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WINDSOR, ENGLAND - APRIL 17: The Duke of Edinburgh's coffin, covered with His Royal Highness's Personal Standard is carried to the purpose built Land Rover during the funeral of Prince Philip, Duke of Edinburgh at Windsor Castle on April 17, 2021 in Windsor, England. Prince Philip of Greece and Denmark was born 10 June 1921, in Greece. He served in the British Royal Navy and fought in WWII. He married the then Princess Elizabeth on 20 November 1947 and was created Duke of Edinburgh, Earl of Merioneth, and Baron Greenwich by King VI. He served as Prince Consort to Queen Elizabeth II until his death on April 9 2021, months short of his 100th birthday. His funeral takes place today at Windsor Castle with only 30 guests invited due to Coronavirus pandemic restrictions. (Photo by Adrian Dennis/WPA Pool/Getty Images)
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WINDSOR, ENGLAND - APRIL 17: The Duke of Edinburgh's coffin, covered with His Royal Highness's Personal Standard is carried to the purpose built Land Rover during the funeral of Prince Philip, Duke of Edinburgh at Windsor Castle on April 17, 2021 in Windsor, England. Prince Philip of Greece and Denmark was born 10 June 1921, in Greece. He served in the British Royal Navy and fought in WWII. He married the then Princess Elizabeth on 20 November 1947 and was created Duke of Edinburgh, Earl of Merioneth, and Baron Greenwich by King VI. He served as Prince Consort to Queen Elizabeth II until his death on April 9 2021, months short of his 100th birthday. His funeral takes place today at Windsor Castle with only 30 guests invited due to Coronavirus pandemic restrictions. (Photo by Adrian Dennis/WPA Pool/Getty Images)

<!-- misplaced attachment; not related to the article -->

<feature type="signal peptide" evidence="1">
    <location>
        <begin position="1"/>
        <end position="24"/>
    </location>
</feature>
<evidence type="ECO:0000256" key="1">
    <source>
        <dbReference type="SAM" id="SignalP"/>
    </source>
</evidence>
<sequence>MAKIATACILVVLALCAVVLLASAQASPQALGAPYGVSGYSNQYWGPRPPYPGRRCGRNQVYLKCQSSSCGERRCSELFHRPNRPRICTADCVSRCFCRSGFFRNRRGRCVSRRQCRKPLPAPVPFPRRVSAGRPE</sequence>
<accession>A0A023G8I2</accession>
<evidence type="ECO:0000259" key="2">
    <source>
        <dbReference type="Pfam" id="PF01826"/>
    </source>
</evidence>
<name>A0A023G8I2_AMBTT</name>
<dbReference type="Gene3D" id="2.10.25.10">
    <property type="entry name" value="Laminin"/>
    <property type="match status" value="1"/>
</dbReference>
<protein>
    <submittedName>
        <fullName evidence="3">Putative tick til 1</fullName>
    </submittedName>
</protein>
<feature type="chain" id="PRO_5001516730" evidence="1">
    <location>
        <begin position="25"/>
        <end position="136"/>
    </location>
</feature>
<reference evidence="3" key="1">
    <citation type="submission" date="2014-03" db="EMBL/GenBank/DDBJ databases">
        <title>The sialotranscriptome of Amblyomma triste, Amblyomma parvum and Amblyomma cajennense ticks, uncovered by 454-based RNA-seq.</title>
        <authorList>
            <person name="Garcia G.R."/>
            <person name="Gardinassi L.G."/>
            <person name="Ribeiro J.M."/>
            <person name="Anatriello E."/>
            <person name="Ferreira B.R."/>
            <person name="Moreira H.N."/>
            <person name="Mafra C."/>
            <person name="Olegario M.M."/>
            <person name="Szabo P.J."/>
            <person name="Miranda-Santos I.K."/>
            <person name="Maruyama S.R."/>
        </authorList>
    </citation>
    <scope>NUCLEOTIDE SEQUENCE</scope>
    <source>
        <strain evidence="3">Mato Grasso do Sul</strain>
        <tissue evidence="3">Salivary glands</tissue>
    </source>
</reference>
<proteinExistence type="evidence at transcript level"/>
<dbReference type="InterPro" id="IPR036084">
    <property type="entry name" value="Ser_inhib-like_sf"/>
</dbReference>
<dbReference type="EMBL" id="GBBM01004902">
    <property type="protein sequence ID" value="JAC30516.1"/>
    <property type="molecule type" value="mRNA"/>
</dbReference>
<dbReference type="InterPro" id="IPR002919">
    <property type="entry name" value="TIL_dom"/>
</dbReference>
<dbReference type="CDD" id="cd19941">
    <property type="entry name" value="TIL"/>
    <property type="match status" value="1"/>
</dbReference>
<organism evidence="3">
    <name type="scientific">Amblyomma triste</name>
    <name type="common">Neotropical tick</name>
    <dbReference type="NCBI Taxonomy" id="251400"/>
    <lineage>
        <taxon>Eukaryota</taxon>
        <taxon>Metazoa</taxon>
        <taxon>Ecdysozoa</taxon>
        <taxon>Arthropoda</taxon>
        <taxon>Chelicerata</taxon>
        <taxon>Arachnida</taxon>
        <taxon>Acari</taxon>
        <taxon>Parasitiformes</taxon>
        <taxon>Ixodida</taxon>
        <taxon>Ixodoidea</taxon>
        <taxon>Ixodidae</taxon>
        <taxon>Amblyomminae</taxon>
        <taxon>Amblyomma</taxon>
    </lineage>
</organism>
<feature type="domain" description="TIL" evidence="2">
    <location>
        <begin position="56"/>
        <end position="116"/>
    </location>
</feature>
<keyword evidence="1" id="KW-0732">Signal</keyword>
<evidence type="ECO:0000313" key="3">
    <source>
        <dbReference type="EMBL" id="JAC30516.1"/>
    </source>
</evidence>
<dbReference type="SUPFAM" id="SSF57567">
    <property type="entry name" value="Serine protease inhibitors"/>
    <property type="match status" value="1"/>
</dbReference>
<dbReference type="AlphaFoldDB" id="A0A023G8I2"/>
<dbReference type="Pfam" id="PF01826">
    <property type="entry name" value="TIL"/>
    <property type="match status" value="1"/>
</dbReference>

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(CNN) —  

With a few choice words, special counsel Robert Mueller on Wednesday pushed the 2020 Democratic presidential field closer to agreement on what has been a sharply divisive issue: whether to begin impeachment proceedings against President Donald Trump.

Mueller in his first public comments since beginning – and ending – his investigation into Russian interference in the 2016 election again refused to exonerate Trump of obstructing justice, saying, “If we had had confidence that the president clearly did not commit a crime, we would have said so.”

The Democratic pile-on began minutes after Mueller concluded his brief remarks. New Jersey Sen. Cory Booker and New York Sen. Kirsten Gillibrand for the first time called on the House to move forward with impeachment proceedings.

Booker said it was a “legal and moral obligation” of Congress. Gillibrand in a statement cited the Trump administration’s refusal to fully cooperate with House Democrats and Mueller’s words as her reasons for declaring it “time for Republicans and Democrats to begin impeachment hearings and follow the facts wherever they may lead.”

Booker and Gillibrand join other primary rivals, like Massachusetts Sen. Elizabeth Warren, an outspoken supporter of congressional action, on the side of pursuing impeachment hearings. It is a decision that has divided Democrats on and off Capitol Hill, where House Speaker Nancy Pelosi has repeatedly warned of a political backlash in explaining her decision to stop short of impeachment.

Pelosi and other Democratic leaders, including some top presidential contenders, are keen for Democratic-controlled House committees to continue pulling at threads related to alleged misconduct by Trump and his allies – a tactic that would, for now, delay a decision on whether to pursue impeachment.

But Mueller’s comments will make the chore that much more difficult.